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Rio Grande, Brazil - A Port Town With A Few Points Of Interest

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Map location: Rio Grande, Brazil
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Brazil travel blog by Mark Berman - September 2013   » View Photoset (43 Photos)

Mark Berman, South America backpacker for over 12yrs!
The reason I decided to visit Rio Grande for a night was because it is roughly halfway between Chuy on the Uruguayan border and Porto Alegre a few hours more north. Basically to get a nights sleep and while I was there - to have a look around. From Chuy across the border to La Victoria took 25mins and from there it took 4hrs 40mins by bus up to Rio Grande. I found a budget hotel across the road from the bus terminal, the only hotel I could see. Rio Grande is an old city and port founded in 1737. Before it was a city it was originally a fort built by the Portuguese to defend against the Spanish. I was unlucky with the weather but was determined to walk around between downpours and see what I could find worth photographing.

Points of Interest

My idea was just to walk from my hotel towards the general center of town and see whatever I saw along the way. I actually had prepared a map from the internet before I arrived so I had an idea of the streets, parks and various other things. One of the main plazas in Rio Grande is Plaza Tamandare. While I walked there I passed Plaza Buenos Aires and a few buildings with interesting historical facades plus 2 or 3 churches, one called Igreja do Salvador. Plaza Tamandare is a large plaza, more a park really with a bridge over a pond, ducks, geese and various statues and monuments. The plaza is named after Almirante Marques de Tamandare (1807-1897), an admiral in the navy. In the middle of the pond stands a statue of Jesus and around the plaza you will find canon and other bits and pieces. I waited 40mins for a heavy downpour to stop before I made my way towards the other more prestigious main plaza called Plaza Xavier Ferreira. This plaza is named in honour of Francisco Xavier Ferreira (1771-1838), a journalist and politician who founded the cities first newspaper. The foundation monument has a statue of Brigadier Jose da Silver Paes (1679-1760), a soldier and engineer who founded the city and built the original fort - Jesus Maria e Jose. There is also a huge water feature in the shape of a large pool, it has a couple of figures in the middle - 2 boys, one in yellow and green clothes with a slingshot. There also is a statue of former president Getulio Vargas (1882-1954), a large fountain, the Fraternity monument, the Duque de Caxias monument and the Mae Tres Vezes Santa monument. Around Plaza Xavier Ferreira are a few historical buildings including Colegio Arte Sacra and the Ministry of Farming and Agriculture. This area is close to the port which is where I went next.

Around the Port

The streets and buildings around the port are a bit more derelict, not exactly a place for tourists. But since I don't consider myself a tourist that was fine with me - I like to see as much as possible. There are plenty of old buildings here (most not in great shape), interesting facades and architecture and cobblestone roads. One street back from the port I saw church La Nuestra Senora Monte Carmelo, the theatre and cinema Cine Theatro Carlos Gomes and church Loja Maconica Uniao Constante. The weather and light were starting to get very bad. I wandered around a few streets and found Plaza 7 de September with its statue of Dr. Carlos Santos and church Igreja Nossa Senhora da Conceicao on the roadside opposite. Finally before packing it in for the day I sheltered from the rain at Plaza de Bonfim.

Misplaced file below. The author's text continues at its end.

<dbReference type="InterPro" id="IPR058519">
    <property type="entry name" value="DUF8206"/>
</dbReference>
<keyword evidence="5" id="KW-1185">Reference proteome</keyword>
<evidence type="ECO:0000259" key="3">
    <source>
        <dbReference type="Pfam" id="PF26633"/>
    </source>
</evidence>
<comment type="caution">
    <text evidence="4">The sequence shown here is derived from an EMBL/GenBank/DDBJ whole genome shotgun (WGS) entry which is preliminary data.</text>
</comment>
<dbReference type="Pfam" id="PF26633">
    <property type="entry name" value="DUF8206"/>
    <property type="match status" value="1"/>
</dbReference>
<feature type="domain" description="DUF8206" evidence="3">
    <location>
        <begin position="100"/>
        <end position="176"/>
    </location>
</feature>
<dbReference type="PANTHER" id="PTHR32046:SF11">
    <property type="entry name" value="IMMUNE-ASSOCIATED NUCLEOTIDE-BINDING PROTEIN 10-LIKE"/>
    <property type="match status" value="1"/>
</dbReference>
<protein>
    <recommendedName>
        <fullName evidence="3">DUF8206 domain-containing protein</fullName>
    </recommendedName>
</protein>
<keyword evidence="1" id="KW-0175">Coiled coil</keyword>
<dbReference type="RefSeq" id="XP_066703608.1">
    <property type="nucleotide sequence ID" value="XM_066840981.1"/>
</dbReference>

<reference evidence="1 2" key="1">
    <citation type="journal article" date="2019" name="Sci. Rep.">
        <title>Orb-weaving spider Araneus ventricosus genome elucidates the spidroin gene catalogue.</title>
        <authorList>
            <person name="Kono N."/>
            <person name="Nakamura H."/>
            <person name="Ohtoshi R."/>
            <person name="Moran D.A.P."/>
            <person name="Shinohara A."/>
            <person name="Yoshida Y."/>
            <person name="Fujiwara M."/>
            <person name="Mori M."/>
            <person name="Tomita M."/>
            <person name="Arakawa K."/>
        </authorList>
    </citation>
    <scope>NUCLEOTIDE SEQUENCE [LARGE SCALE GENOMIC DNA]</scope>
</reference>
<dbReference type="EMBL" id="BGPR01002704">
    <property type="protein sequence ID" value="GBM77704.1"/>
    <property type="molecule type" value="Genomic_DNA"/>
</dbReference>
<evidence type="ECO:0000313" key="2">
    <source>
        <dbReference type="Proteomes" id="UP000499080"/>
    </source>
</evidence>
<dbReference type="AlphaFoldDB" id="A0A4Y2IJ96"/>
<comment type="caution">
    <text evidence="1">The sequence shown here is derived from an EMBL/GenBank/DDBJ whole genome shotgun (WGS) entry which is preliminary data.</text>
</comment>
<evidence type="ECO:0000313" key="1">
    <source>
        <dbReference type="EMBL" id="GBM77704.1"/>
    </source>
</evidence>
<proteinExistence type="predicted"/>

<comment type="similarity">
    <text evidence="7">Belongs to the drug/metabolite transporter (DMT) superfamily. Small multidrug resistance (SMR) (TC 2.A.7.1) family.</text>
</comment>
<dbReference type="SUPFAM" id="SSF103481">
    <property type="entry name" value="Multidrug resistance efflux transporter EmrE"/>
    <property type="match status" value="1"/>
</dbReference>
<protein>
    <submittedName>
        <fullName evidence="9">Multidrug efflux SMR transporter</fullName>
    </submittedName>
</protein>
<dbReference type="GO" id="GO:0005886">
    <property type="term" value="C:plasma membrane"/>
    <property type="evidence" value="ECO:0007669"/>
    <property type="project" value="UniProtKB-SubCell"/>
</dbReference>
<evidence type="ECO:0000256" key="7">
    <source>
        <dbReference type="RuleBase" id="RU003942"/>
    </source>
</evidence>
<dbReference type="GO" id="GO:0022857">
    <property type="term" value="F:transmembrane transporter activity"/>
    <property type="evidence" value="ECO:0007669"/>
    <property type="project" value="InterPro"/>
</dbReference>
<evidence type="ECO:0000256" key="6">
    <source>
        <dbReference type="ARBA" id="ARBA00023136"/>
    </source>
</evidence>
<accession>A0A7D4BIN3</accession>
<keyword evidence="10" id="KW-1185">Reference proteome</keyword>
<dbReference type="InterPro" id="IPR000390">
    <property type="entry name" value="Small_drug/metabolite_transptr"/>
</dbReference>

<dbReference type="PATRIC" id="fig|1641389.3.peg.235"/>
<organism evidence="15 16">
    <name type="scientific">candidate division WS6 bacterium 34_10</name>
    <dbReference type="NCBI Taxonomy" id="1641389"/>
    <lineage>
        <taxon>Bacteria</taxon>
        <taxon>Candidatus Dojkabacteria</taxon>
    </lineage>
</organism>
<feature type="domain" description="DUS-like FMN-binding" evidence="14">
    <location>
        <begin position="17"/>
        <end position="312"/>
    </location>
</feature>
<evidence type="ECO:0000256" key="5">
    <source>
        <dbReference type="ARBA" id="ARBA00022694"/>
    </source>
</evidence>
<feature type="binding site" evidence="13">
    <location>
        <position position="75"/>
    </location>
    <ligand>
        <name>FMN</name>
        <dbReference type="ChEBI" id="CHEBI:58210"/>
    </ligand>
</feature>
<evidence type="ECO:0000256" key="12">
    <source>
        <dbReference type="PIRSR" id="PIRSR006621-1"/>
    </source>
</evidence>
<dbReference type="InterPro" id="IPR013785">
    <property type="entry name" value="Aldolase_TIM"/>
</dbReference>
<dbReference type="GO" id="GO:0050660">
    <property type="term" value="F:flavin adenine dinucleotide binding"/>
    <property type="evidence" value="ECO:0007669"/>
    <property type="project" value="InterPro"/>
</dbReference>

Not a Tourist Center

I had reached the point of diminishing returns (walking around the streets, not knowing where I was, seeing very little). I had done what I came there to do and now tried to find my way back to my hotel. I didn't find the people in this city very friendly or helpful to be honest. I asked several people during the day for directions, most people were so paranoid about something that they didn't even speak to me. The woman in the pharmacy listened to my question, said nothing then continued her conversation with somebody else. The family I asked for directions just kept walking past. The woman I asked in the street, said nothing and kept walking. The line of 10 people in the shop stood there and stared at me like I was some kind of freak when I asked them where I could find an internet cafe. Obviously Rio Grande is not tourist central in Brazil, these people were probably wondering what the hell I was doing there, a couple of times I was wondering why I was there too. Anyway I was there, I saw what I saw, I don't ever need to return, I can't recommend it to anyone, it was just a place to sleep the night. From the bus terminal the bus north to Porto Alegre took 4hrs 40mins.


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My Hostel & Hotel Reviews for Rio Grande, Brazil:

Hospedaria Recanto, Rio Grande, Brazil - Large Photo
Hospedaria Recanto, Rio Grande, Brazil (September 2013 - 1 night) - Well, you get what you pay for I guess. Fairly cheap by Brazilian standards. Across the road from the bus terminal. The room was tiny and had a horrible bed, one where you can feel the wooden slates pressing through the thin mattress. Surprising but I had a great nights sleep! Shared bathrooms. Take it leave it.

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Rio Grande, Brazil - A Port Town With A Few Points Of Interest. An old city and port in the south. Rio Grande is halfway between Uruguay and Porto Alegre.